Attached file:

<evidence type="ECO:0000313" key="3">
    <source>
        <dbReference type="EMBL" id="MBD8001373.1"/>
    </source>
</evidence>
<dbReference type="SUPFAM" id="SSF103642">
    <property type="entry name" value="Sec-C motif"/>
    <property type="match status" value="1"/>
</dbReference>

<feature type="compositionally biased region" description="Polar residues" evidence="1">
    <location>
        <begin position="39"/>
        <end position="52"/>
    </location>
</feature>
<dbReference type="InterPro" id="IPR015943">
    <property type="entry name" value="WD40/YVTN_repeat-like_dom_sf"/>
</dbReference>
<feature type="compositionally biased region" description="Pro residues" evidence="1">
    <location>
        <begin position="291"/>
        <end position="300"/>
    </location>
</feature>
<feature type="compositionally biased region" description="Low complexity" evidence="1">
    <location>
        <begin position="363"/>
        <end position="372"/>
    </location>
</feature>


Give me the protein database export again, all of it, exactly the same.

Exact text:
<evidence type="ECO:0000313" key="3">
    <source>
        <dbReference type="EMBL" id="MBD8001373.1"/>
    </source>
</evidence>
<dbReference type="SUPFAM" id="SSF103642">
    <property type="entry name" value="Sec-C motif"/>
    <property type="match status" value="1"/>
</dbReference>

<feature type="compositionally biased region" description="Polar residues" evidence="1">
    <location>
        <begin position="39"/>
        <end position="52"/>
    </location>
</feature>
<dbReference type="InterPro" id="IPR015943">
    <property type="entry name" value="WD40/YVTN_repeat-like_dom_sf"/>
</dbReference>
<feature type="compositionally biased region" description="Pro residues" evidence="1">
    <location>
        <begin position="291"/>
        <end position="300"/>
    </location>
</feature>
<feature type="compositionally biased region" description="Low complexity" evidence="1">
    <location>
        <begin position="363"/>
        <end position="372"/>
    </location>
</feature>